My rating: 4 of 5 stars
Length: 534 pages
Release date: 24 April 2013
Every time we choose a route to work, decide whether to go on a second date, or set aside money for a rainy day, we are making a prediction about the future. Yet from the financial crisis to ecological disasters, we routinely fail to foresee hugely significant events, often at great cost to society.
In The Signal and the Noise, the New York Times political forecaster Nate Silver, who accurately predicted the results of every single state in the 2012 US election, reveals how we can all develop better foresight in an uncertain world. From the stock market to the poker table, from earthquakes to the economy, he takes us on an enthralling insider’s tour of the high-stakes world of forecasting, showing how we can use information in a smarter way amid a noise of data – and make better predictions in our own lives.
The trouble with writing nonfiction books about semi-specialised subjects is that it’s easy to fall into pitfalls on either side: On one end, make your book too technical, and nobody will read it because the average layman can’t make heads or tails of it. On the other, “dumb it down” to a level that’s readable by any 12-year-old, and you open yourself to the criticism of peddling oversimplified pop science. The Signal and the Noise skilfully treads the delicate line between the two, presenting ideas in an accessible, easily understood manner while still conveying a fair deal of substance.
I don’t think I’ll ever not be a fan of Nate Silver. Here, his writing’s not only clearly and succinct, but has a witty tone without which the subject matter would be an order of magnitude less interesting. It also helps that he illustrates his points with a bunch of real-world examples from all disciplines, not just politics and sport as one might mistakenly be led to believe (although specific questions in both of these fields are indeed covered). Here we have topics explored from plague infection models to artificial intelligence in chess and everybody’s favourite, poker probabilities. (You may not know, as I certainly didn’t before reading, that Silver was himself a professional poker player at one point, with final profits totalling $400,000.)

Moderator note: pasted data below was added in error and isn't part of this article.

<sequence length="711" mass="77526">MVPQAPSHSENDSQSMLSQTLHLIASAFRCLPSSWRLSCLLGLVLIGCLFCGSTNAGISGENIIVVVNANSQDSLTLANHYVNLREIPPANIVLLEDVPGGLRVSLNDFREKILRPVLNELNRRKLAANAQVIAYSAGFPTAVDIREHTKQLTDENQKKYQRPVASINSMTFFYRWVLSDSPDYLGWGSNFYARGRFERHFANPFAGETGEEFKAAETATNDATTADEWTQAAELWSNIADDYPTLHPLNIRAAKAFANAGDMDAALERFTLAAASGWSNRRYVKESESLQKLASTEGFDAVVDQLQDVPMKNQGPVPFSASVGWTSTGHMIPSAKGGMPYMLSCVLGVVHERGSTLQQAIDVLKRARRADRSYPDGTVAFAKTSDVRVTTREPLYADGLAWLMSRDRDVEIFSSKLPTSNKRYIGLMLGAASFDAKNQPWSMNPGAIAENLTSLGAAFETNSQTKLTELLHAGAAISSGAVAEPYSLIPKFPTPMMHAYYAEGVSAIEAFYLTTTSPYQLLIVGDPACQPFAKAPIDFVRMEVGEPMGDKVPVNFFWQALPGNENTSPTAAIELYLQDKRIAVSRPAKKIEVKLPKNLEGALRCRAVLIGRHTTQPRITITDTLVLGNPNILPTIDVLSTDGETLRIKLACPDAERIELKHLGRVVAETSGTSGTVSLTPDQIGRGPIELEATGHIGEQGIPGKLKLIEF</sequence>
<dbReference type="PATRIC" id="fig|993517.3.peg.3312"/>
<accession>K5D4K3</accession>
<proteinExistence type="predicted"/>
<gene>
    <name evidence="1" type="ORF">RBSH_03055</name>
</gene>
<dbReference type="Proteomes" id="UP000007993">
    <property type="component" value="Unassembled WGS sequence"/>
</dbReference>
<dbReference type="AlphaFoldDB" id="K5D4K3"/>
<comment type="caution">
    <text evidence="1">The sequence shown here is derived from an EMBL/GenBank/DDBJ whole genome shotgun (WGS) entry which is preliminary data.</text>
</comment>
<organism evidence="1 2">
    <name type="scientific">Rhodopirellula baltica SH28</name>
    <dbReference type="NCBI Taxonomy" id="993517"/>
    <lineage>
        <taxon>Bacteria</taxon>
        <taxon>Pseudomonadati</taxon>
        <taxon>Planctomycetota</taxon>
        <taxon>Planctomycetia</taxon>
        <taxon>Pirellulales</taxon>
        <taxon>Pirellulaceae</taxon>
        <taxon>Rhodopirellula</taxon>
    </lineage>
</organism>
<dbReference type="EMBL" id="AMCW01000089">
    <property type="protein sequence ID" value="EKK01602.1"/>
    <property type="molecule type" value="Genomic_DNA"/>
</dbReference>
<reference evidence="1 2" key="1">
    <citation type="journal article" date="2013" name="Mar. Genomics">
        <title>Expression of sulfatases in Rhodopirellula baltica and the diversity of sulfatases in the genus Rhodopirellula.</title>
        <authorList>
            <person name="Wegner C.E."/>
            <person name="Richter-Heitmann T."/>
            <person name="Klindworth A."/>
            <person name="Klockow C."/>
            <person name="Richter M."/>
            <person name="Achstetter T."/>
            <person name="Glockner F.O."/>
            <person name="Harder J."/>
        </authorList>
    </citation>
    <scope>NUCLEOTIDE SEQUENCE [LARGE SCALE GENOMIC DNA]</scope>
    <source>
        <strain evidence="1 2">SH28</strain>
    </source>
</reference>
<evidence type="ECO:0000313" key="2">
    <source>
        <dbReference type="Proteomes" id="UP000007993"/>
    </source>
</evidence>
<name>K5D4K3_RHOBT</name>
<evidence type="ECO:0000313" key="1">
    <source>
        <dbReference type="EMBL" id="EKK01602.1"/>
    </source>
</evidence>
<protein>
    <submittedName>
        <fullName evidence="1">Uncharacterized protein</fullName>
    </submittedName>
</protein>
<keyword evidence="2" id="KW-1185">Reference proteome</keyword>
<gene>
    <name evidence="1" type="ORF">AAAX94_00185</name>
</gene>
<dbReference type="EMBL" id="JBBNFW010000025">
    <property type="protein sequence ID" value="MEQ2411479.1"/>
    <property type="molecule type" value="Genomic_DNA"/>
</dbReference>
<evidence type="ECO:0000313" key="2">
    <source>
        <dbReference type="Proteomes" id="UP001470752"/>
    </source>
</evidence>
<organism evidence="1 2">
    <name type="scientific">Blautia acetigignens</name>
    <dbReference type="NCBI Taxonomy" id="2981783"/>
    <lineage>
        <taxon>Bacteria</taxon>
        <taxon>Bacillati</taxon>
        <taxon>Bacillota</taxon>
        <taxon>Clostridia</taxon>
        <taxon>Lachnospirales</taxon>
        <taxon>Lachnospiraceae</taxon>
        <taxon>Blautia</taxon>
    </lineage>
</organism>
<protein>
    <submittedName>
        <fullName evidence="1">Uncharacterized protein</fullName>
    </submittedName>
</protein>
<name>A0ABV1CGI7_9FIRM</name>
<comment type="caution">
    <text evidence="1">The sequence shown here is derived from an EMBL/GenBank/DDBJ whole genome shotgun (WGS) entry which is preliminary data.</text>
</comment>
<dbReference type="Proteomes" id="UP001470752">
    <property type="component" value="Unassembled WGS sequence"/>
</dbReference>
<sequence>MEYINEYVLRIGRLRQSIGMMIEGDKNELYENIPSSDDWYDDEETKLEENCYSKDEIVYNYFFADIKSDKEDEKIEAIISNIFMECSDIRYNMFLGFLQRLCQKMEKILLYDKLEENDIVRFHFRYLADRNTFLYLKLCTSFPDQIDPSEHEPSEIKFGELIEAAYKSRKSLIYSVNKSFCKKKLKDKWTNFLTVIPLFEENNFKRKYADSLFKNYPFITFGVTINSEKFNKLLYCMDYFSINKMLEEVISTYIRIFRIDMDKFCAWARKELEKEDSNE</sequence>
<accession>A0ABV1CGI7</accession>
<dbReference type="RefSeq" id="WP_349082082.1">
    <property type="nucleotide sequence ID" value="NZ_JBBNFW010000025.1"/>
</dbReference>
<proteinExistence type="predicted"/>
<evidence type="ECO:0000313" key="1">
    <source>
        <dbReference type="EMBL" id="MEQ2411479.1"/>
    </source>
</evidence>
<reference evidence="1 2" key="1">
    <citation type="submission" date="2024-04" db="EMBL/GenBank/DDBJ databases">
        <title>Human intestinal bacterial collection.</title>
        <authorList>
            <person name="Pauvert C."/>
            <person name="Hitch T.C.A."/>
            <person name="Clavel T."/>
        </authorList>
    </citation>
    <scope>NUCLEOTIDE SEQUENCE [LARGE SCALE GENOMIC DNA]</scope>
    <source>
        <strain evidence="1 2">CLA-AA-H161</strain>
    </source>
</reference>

The book frequently refers to Bayesian thinking in lieu of frequentist methods or, god forbid, gut feeling, as a cornerstone of good forecasting. While the maths of Bayes’s Theorem can get quite complicated, Silver sticks to the basics: X, a “prior probability” representing one’s initial beliefs of how likely a hypothesis is to be true before evidence is introduced; Y, the probability that an event/piece of evidence would occur if the hypothesis were true; and Z, the probability that that event/evidence would show itself if the hypothesis were false. Of course this is basic conditional probability that everyone remembers from school, but Silver turns it into an entire mode of thinking and applies it to terrorist attacks and Texas Hold ‘Em, showing the effectiveness of thinking about predictions in terms of probabilities (the weather forecast said there’s a 60% chance of rain tomorrow) rather than certainties (the weather forecast said that it will rain tomorrow).
One thing that should be noted is that The Signal and the Noise isn’t the most academic book out there, you can undoubtedly find other forecasting-related books ten times more dry and in-depth. If that’s what you read this book for, you may very well be disappointed. In terms of style, I’d say that it’s slightly more weighty than Freakonomics and definitely more so than Malcolm Gladwell. So if you’re like me and want something that balances the statistics with the quirky real-life examples, you’re more likely than not to enjoy The Signal and the Noise.